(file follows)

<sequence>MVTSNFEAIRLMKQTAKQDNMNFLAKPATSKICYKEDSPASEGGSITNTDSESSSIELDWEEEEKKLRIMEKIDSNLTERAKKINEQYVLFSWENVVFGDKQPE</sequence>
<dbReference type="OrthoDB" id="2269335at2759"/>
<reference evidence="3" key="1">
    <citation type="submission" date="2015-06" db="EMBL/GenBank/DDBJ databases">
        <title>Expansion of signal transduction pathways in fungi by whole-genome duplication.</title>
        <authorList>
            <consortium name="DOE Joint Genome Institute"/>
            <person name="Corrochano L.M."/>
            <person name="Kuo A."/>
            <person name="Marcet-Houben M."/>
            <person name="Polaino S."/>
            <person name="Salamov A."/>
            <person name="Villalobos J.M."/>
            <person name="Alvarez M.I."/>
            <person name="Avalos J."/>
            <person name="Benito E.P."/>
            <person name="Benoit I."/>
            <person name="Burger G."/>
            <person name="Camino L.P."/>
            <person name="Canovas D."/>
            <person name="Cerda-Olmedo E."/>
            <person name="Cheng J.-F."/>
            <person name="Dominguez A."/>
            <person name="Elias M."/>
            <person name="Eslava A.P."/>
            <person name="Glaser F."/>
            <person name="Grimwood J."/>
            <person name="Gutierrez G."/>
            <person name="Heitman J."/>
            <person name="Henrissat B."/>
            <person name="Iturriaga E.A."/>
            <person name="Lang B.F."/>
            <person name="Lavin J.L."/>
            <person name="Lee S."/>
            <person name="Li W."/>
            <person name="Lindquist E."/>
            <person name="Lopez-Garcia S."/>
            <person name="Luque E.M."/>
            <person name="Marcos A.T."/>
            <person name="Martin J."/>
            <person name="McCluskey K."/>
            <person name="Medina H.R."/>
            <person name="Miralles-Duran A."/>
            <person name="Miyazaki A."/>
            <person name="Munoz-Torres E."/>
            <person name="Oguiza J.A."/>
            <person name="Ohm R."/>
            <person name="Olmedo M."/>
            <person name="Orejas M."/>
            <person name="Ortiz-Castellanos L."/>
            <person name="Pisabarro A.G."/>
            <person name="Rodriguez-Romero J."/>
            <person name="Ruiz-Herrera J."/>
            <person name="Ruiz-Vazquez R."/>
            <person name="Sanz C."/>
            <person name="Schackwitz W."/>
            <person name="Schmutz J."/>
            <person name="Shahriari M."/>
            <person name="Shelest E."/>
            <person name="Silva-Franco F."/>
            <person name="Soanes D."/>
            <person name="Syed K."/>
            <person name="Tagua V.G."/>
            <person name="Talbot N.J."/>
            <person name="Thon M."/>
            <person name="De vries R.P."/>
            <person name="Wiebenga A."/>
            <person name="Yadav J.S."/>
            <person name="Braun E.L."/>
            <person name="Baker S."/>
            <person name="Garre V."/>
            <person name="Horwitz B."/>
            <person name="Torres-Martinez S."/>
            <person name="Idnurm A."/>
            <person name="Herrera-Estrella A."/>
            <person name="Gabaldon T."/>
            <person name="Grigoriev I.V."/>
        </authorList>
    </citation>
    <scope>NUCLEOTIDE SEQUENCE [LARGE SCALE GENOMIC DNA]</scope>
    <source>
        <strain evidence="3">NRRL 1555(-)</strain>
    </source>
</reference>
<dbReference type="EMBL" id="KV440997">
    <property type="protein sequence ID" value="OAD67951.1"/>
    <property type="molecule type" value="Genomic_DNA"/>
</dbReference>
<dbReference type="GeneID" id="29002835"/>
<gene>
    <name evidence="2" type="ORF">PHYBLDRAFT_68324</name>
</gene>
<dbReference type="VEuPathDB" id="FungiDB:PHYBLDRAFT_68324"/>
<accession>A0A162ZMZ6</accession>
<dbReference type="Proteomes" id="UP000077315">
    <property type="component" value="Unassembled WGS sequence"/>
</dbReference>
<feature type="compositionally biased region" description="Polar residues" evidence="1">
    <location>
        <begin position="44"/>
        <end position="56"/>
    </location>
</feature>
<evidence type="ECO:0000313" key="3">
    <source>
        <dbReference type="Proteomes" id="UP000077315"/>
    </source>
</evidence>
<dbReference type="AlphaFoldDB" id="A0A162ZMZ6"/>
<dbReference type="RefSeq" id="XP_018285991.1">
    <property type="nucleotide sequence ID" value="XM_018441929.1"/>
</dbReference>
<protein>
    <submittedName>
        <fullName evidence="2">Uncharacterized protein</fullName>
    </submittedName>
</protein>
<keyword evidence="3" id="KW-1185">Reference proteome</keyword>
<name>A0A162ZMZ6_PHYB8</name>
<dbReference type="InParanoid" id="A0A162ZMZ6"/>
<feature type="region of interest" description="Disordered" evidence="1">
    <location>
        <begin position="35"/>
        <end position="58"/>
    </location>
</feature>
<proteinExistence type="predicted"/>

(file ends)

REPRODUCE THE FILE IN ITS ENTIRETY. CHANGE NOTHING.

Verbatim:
<sequence>MVTSNFEAIRLMKQTAKQDNMNFLAKPATSKICYKEDSPASEGGSITNTDSESSSIELDWEEEEKKLRIMEKIDSNLTERAKKINEQYVLFSWENVVFGDKQPE</sequence>
<dbReference type="OrthoDB" id="2269335at2759"/>
<reference evidence="3" key="1">
    <citation type="submission" date="2015-06" db="EMBL/GenBank/DDBJ databases">
        <title>Expansion of signal transduction pathways in fungi by whole-genome duplication.</title>
        <authorList>
            <consortium name="DOE Joint Genome Institute"/>
            <person name="Corrochano L.M."/>
            <person name="Kuo A."/>
            <person name="Marcet-Houben M."/>
            <person name="Polaino S."/>
            <person name="Salamov A."/>
            <person name="Villalobos J.M."/>
            <person name="Alvarez M.I."/>
            <person name="Avalos J."/>
            <person name="Benito E.P."/>
            <person name="Benoit I."/>
            <person name="Burger G."/>
            <person name="Camino L.P."/>
            <person name="Canovas D."/>
            <person name="Cerda-Olmedo E."/>
            <person name="Cheng J.-F."/>
            <person name="Dominguez A."/>
            <person name="Elias M."/>
            <person name="Eslava A.P."/>
            <person name="Glaser F."/>
            <person name="Grimwood J."/>
            <person name="Gutierrez G."/>
            <person name="Heitman J."/>
            <person name="Henrissat B."/>
            <person name="Iturriaga E.A."/>
            <person name="Lang B.F."/>
            <person name="Lavin J.L."/>
            <person name="Lee S."/>
            <person name="Li W."/>
            <person name="Lindquist E."/>
            <person name="Lopez-Garcia S."/>
            <person name="Luque E.M."/>
            <person name="Marcos A.T."/>
            <person name="Martin J."/>
            <person name="McCluskey K."/>
            <person name="Medina H.R."/>
            <person name="Miralles-Duran A."/>
            <person name="Miyazaki A."/>
            <person name="Munoz-Torres E."/>
            <person name="Oguiza J.A."/>
            <person name="Ohm R."/>
            <person name="Olmedo M."/>
            <person name="Orejas M."/>
            <person name="Ortiz-Castellanos L."/>
            <person name="Pisabarro A.G."/>
            <person name="Rodriguez-Romero J."/>
            <person name="Ruiz-Herrera J."/>
            <person name="Ruiz-Vazquez R."/>
            <person name="Sanz C."/>
            <person name="Schackwitz W."/>
            <person name="Schmutz J."/>
            <person name="Shahriari M."/>
            <person name="Shelest E."/>
            <person name="Silva-Franco F."/>
            <person name="Soanes D."/>
            <person name="Syed K."/>
            <person name="Tagua V.G."/>
            <person name="Talbot N.J."/>
            <person name="Thon M."/>
            <person name="De vries R.P."/>
            <person name="Wiebenga A."/>
            <person name="Yadav J.S."/>
            <person name="Braun E.L."/>
            <person name="Baker S."/>
            <person name="Garre V."/>
            <person name="Horwitz B."/>
            <person name="Torres-Martinez S."/>
            <person name="Idnurm A."/>
            <person name="Herrera-Estrella A."/>
            <person name="Gabaldon T."/>
            <person name="Grigoriev I.V."/>
        </authorList>
    </citation>
    <scope>NUCLEOTIDE SEQUENCE [LARGE SCALE GENOMIC DNA]</scope>
    <source>
        <strain evidence="3">NRRL 1555(-)</strain>
    </source>
</reference>
<dbReference type="EMBL" id="KV440997">
    <property type="protein sequence ID" value="OAD67951.1"/>
    <property type="molecule type" value="Genomic_DNA"/>
</dbReference>
<dbReference type="GeneID" id="29002835"/>
<gene>
    <name evidence="2" type="ORF">PHYBLDRAFT_68324</name>
</gene>
<dbReference type="VEuPathDB" id="FungiDB:PHYBLDRAFT_68324"/>
<accession>A0A162ZMZ6</accession>
<dbReference type="Proteomes" id="UP000077315">
    <property type="component" value="Unassembled WGS sequence"/>
</dbReference>
<feature type="compositionally biased region" description="Polar residues" evidence="1">
    <location>
        <begin position="44"/>
        <end position="56"/>
    </location>
</feature>
<evidence type="ECO:0000313" key="3">
    <source>
        <dbReference type="Proteomes" id="UP000077315"/>
    </source>
</evidence>
<dbReference type="AlphaFoldDB" id="A0A162ZMZ6"/>
<dbReference type="RefSeq" id="XP_018285991.1">
    <property type="nucleotide sequence ID" value="XM_018441929.1"/>
</dbReference>
<protein>
    <submittedName>
        <fullName evidence="2">Uncharacterized protein</fullName>
    </submittedName>
</protein>
<keyword evidence="3" id="KW-1185">Reference proteome</keyword>
<name>A0A162ZMZ6_PHYB8</name>
<dbReference type="InParanoid" id="A0A162ZMZ6"/>
<feature type="region of interest" description="Disordered" evidence="1">
    <location>
        <begin position="35"/>
        <end position="58"/>
    </location>
</feature>
<proteinExistence type="predicted"/>